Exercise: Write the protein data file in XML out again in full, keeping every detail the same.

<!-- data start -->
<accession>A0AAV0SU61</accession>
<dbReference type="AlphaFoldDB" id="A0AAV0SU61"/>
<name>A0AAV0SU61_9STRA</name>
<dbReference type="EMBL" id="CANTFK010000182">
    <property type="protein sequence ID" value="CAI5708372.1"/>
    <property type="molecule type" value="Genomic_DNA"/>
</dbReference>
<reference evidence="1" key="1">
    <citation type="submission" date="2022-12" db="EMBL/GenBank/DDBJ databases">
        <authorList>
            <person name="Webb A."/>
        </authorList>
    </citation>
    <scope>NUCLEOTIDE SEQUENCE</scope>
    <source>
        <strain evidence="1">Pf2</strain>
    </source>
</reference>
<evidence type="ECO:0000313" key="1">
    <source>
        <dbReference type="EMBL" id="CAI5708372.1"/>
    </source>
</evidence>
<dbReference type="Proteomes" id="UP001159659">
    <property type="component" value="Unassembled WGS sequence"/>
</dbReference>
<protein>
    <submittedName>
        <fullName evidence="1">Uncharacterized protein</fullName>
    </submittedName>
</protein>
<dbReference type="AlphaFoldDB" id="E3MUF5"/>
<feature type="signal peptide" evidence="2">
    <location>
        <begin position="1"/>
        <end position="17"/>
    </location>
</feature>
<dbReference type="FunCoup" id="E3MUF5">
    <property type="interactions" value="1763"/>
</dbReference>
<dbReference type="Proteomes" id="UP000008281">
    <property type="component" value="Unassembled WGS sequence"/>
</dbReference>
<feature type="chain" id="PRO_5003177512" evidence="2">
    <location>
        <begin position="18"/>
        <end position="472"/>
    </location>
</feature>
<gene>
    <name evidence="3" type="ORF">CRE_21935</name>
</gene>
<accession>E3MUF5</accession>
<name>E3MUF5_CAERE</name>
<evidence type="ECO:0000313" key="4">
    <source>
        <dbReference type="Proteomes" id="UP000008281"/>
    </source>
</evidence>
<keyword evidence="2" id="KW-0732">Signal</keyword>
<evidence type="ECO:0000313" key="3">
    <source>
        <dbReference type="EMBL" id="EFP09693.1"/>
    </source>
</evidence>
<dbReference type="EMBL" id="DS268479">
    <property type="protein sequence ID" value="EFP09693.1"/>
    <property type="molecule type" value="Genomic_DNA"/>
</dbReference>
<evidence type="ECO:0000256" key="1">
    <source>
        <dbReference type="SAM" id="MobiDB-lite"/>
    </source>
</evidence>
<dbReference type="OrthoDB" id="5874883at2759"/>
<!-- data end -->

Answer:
<accession>A0AAV0SU61</accession>
<dbReference type="AlphaFoldDB" id="A0AAV0SU61"/>
<name>A0AAV0SU61_9STRA</name>
<dbReference type="EMBL" id="CANTFK010000182">
    <property type="protein sequence ID" value="CAI5708372.1"/>
    <property type="molecule type" value="Genomic_DNA"/>
</dbReference>
<reference evidence="1" key="1">
    <citation type="submission" date="2022-12" db="EMBL/GenBank/DDBJ databases">
        <authorList>
            <person name="Webb A."/>
        </authorList>
    </citation>
    <scope>NUCLEOTIDE SEQUENCE</scope>
    <source>
        <strain evidence="1">Pf2</strain>
    </source>
</reference>
<evidence type="ECO:0000313" key="1">
    <source>
        <dbReference type="EMBL" id="CAI5708372.1"/>
    </source>
</evidence>
<dbReference type="Proteomes" id="UP001159659">
    <property type="component" value="Unassembled WGS sequence"/>
</dbReference>
<protein>
    <submittedName>
        <fullName evidence="1">Uncharacterized protein</fullName>
    </submittedName>
</protein>
<dbReference type="AlphaFoldDB" id="E3MUF5"/>
<feature type="signal peptide" evidence="2">
    <location>
        <begin position="1"/>
        <end position="17"/>
    </location>
</feature>
<dbReference type="FunCoup" id="E3MUF5">
    <property type="interactions" value="1763"/>
</dbReference>
<dbReference type="Proteomes" id="UP000008281">
    <property type="component" value="Unassembled WGS sequence"/>
</dbReference>
<feature type="chain" id="PRO_5003177512" evidence="2">
    <location>
        <begin position="18"/>
        <end position="472"/>
    </location>
</feature>
<gene>
    <name evidence="3" type="ORF">CRE_21935</name>
</gene>
<accession>E3MUF5</accession>
<name>E3MUF5_CAERE</name>
<evidence type="ECO:0000313" key="4">
    <source>
        <dbReference type="Proteomes" id="UP000008281"/>
    </source>
</evidence>
<keyword evidence="2" id="KW-0732">Signal</keyword>
<evidence type="ECO:0000313" key="3">
    <source>
        <dbReference type="EMBL" id="EFP09693.1"/>
    </source>
</evidence>
<dbReference type="EMBL" id="DS268479">
    <property type="protein sequence ID" value="EFP09693.1"/>
    <property type="molecule type" value="Genomic_DNA"/>
</dbReference>
<evidence type="ECO:0000256" key="1">
    <source>
        <dbReference type="SAM" id="MobiDB-lite"/>
    </source>
</evidence>
<dbReference type="OrthoDB" id="5874883at2759"/>